Determined to break through speed, performance and power barriers, startup Pliops has developed a storage processor it says will allow users to access data up to 100 times faster. The company claims strong and consistent performance without excessive flash degradation and taxing host compute resources.
According to the company, the Pliops Storage Processor (PSP) uses just a fraction of the computational load and power consumption of its software-based competitors.
According to Pliops President Steve Fingerhut, PSP replaces data structures optimized for limited CPU resources by limiting the granularity of data structures. It is deployed as a low-profile PCIe accelerator card and a cloud-based storage service. This provides flexibility across different storage deployment models and solid-state drives (SSDs), he added.
The hardware-based storage processor is designed to give organizations the power and efficiency required for more complex, intensive tasks. These include applications that involve transactional and analytics-based workloads in the cloud, and those in the data center that require premium performance.
The company claims that databases can gain seven times the performance in the same infrastructure simply by dropping in PSP, and 10 times the performance for write-heavy workloads, reducing latency. It accomplishes these goals by offloading the resource-intensive storage engine function that can consume 40% to 80% of server cores, Fingerhut said. In one case, MySQL transactional performance increased by seven times, while the flash storage required was decreased by up to 50% over MySQL compression.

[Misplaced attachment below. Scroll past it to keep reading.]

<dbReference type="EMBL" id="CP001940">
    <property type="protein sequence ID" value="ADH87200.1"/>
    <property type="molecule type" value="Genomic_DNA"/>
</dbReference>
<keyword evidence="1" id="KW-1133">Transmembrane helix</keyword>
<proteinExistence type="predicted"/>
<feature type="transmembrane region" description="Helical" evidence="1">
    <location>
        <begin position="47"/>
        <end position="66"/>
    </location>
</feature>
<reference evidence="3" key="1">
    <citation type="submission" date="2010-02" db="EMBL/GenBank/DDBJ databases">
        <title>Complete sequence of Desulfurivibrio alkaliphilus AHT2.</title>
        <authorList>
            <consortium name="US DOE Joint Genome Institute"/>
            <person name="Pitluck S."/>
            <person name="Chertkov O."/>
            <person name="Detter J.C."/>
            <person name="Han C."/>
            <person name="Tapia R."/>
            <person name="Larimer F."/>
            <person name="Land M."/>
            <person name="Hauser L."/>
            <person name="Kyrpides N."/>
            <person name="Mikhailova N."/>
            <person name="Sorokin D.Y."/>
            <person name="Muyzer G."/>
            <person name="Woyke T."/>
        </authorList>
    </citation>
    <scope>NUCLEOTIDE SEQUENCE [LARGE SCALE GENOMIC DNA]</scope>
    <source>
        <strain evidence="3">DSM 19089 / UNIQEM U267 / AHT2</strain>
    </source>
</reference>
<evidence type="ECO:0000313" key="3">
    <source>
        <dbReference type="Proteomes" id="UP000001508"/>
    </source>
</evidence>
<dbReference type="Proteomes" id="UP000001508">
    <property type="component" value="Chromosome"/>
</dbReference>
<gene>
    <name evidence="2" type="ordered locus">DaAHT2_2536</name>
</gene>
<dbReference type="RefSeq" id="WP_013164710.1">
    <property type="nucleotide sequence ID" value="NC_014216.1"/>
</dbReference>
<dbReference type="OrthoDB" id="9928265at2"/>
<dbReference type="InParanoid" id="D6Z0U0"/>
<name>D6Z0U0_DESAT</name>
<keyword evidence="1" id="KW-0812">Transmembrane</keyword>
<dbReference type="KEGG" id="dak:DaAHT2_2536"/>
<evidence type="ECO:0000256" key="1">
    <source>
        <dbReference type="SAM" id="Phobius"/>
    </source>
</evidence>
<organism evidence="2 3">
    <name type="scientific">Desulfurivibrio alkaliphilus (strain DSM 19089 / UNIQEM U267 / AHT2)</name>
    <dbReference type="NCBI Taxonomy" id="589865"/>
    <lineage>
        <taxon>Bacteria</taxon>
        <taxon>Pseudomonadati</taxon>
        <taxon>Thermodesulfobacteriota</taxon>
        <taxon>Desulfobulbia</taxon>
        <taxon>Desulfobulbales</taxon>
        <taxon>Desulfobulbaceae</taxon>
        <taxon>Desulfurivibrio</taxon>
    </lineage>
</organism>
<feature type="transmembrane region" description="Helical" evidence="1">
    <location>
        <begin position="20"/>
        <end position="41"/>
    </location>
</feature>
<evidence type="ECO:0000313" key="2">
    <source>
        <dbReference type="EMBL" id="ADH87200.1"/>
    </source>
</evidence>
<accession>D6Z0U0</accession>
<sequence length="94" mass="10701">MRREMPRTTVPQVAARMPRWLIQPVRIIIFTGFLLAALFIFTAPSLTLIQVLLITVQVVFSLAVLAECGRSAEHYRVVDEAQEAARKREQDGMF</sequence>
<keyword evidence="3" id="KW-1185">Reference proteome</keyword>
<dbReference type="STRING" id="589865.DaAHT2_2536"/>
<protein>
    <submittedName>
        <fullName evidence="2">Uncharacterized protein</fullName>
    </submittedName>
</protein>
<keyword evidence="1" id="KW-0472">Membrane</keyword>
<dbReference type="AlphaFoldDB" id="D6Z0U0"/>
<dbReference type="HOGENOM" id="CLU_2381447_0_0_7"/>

“The new data structure and architecture is optimized for variable-sized data, resulting in offload and power reduction, but also a 10x decrease in expensive write traffic across the network and to flash,” Fingerhut added.
Pliops also claims that the new storage processor can accelerate storage engine performance per core by more than 60 times.
“Acceleration achieved from the new architecture yields a 13x improvement in performance on core storage workloads by consuming less than 20% of the CPU cores,” Fingerhut explained. That enables applications to scale with the higher storage performance offered by Pliops. This is accomplished with an architecture optimized for variable-sized data, applied with massive offloaded compute resources.”
Joseph Unsworth, a research vice president at Gartner, said the Pliops solution will compete most directly with conventional SSDs. But it’s not the only one. Unsworth said that PSP is part of an emerging class of storage processors predicated on additional computational capabilities beyond just managing flash, referred to as computational storage. Competitors in this area include NGD Systems and ScaleFlux, with Samsung on the way.
Pliops’ technology is currently being demonstrated and is on the fast track to being productized. The company expects a product to be available by the end of the year.